Spring 1997 – Residents Turn Out: Yet City Commissioners Vote Against BHA in Favor of Plastic Surgeon

Despite a strong showing at the Miami City Commission meeting by Brickell area residents against a special zoning exception for 1900 Brickell Avenue, Commissioners voted in favor of enabling a commercial enterprise to operate on residential Brickell Avenue. Commissioners voted 4 to 1 to allow the single family residence at 1900 Brickell Avenue to be converted into a medical office/clinic by a plastic surgeon. Only Mayor Joe Carollo, casting the final vote, sided with the residents.

Brickell Homeowners Association officers and residents representing nearly 5,000 homes and more than 10,000 adults attended Zoning Board, Planning Advisory Board and Commission meetings telling commissioners and staff they did not want this or any other medical practice here. Yet the individual doctor prevailed, securing a special exception to the residential zoning code so that he can open up shop in the midst of residential Brickell Avenue.

The Brickell Homeowners Association will appeal this decision in court.

The Battle to Preserve Residential Quality

This plastic surgeon’s business has broken through the residential zoning code that the BHA strives to protect for residential Brickell Avenue, from 15th to 25th Roads. The association views preserving residential zoning as an important factor in enabling the unique, high-rise community to retain some residential quality. With the busy financial and downtown district to the north and U.S. 1’s huge volume of traffic roaring through from the south everyday, it’s sometimes hard for those who don’t live on Brickell to remember that it is a neighborhood. But that is what its residents say it is, and what they want it to remain: a neighborhood.

Both the Brickell Homeowners Association and the Miami Roads Neighborhood Civic Association took unwavering stands against the proposed exception, which they view as benefiting one individual at the expense of an entire community.

Commissioner Willy Gort appeared before the BHA Board of Directors to explain why he voted as he did. The Miami City official said that although this special exception was granted, residents shouldn’t worry about further commercial encroachment. He said the special language written in the resolution and the restrictions placed in the resolution will protect BHA residents.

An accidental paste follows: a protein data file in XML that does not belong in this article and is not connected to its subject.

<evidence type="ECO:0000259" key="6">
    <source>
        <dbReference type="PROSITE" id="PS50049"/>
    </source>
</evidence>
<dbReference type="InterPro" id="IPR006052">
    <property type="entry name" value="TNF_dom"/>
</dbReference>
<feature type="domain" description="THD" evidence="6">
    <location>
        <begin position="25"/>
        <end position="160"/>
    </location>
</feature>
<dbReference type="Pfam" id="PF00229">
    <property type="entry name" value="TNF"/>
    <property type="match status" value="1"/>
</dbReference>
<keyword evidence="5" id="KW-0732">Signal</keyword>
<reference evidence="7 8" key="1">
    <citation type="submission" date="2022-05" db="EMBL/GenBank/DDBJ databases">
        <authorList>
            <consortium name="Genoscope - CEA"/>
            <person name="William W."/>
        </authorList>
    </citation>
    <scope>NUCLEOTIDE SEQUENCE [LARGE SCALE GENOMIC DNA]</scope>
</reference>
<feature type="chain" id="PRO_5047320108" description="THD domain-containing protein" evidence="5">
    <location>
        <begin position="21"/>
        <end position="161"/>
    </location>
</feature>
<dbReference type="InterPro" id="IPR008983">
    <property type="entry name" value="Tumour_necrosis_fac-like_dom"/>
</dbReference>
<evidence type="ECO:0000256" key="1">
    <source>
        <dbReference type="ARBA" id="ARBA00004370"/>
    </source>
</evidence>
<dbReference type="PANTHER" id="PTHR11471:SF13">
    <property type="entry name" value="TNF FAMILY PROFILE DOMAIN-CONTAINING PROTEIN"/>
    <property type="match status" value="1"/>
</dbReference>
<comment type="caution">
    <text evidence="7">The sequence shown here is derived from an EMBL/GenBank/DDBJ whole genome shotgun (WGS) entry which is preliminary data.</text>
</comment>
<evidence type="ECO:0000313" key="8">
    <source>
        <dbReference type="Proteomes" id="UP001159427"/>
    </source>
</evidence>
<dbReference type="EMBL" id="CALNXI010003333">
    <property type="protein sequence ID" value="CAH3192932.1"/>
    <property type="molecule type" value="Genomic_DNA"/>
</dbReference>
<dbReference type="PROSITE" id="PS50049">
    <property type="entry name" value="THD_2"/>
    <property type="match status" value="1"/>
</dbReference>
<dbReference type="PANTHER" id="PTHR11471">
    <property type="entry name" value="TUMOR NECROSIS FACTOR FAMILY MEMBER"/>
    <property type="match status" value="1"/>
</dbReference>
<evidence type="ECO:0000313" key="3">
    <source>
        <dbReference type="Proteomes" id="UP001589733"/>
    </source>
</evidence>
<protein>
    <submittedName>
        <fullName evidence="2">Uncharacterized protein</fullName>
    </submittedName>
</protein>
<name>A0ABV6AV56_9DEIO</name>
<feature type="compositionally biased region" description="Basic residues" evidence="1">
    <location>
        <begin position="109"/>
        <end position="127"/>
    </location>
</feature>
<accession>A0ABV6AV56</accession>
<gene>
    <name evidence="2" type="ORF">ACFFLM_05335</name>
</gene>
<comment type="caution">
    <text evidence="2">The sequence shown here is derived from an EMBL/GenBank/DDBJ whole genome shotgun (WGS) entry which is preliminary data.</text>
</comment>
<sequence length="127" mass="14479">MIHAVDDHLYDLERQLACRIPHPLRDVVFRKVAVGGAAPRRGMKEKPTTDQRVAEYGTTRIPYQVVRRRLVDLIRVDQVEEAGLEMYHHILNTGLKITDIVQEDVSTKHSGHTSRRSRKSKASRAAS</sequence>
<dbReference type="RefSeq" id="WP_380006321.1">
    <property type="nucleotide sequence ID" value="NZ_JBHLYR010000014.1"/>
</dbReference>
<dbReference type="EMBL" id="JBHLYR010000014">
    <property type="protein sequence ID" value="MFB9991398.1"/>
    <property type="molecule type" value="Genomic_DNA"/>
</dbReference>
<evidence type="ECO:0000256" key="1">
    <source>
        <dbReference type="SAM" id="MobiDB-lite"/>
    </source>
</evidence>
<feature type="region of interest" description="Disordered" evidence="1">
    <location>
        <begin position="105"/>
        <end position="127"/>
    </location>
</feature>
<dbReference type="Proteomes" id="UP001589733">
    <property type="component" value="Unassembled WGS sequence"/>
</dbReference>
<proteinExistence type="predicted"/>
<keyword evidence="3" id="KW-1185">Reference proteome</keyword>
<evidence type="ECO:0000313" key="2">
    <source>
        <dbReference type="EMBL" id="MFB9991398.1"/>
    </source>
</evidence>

“We put in a lot of restrictions. . .he may not even open,” Gort said.

But the Commissioner also acknowledged that this exception, as well as resolutions for future similar exceptions, can be eased, released, rewritten and changed just as easily after a public meeting is held.

No Surgery in Surgeon’s Office

One restriction that has been promised by the plastic surgeon and his attorneys since this issue arose last September was that no overnight stays, and even no outpatient surgery, will take place at the office.

While some of the particulars were a little uncertain, Commissioner Gort was sure of this restriction, saying definitively, “He’s not allowed to do outpatient surgery there.”

It is apparent, however, that there is no agency or other body responsible for monitoring the activity within the medical offices and ensuring that the doctor complies with the limitations agreed upon. “How are we going to know what the doctor is doing in there?” BHA officials asked Commissioner Gort.

Watch That Delete Key

In a recent review of the City’s draft of the resolution outlining the exception and the restrictions, the BHA found that this critical concession, the language about no medical procedures, was left out! Gort said it was apparently omitted due to a “computer error” and will be put back in. When the resolution is finalized by the City, Brickell Homeowners will have 30 days to file its appeal.

What Exactly, Does It Take?

Signed petitions. Letters to officials. Information bulletins to residents. Posters. Concerned residents going down to City Hall to be heard. The will of two neighborhood associations. Some of the best legal representation in this specialized area available. Brickell Homeowners Association residents did all of this and yet were still unsuccessful in persuading Miami City officials to maintain their own zoning codes.

Among the issues and concerns the BHA has been involved with in its seven-year history, the association has had the least success with Miami City officials and zoning. Disappointed, ongoing discussion among BHA representatives is focused on trying to figure out what’s the missing ingredient.

Time to PAC It In?

Many BHA representatives have concluded that perhaps an added kind of force is needed: the power of a Political Action Committee, with the purpose of endorsing and rejecting candidates. A PAC can financially support a candidate. Endorsements are made public through the media.

The BHA Board voted in March to investigate forming a PAC and have been gathering information, advice and allies. Directors have consulted with representatives from the law firm Adorno and Zeder, active in this area, to determine how the PAC would be formed and who would be involved. Residents will be kept apprised of this search for a more effective tool in fighting City Hall.

From BHA News, Spring 1997, Vol. VII, No. 2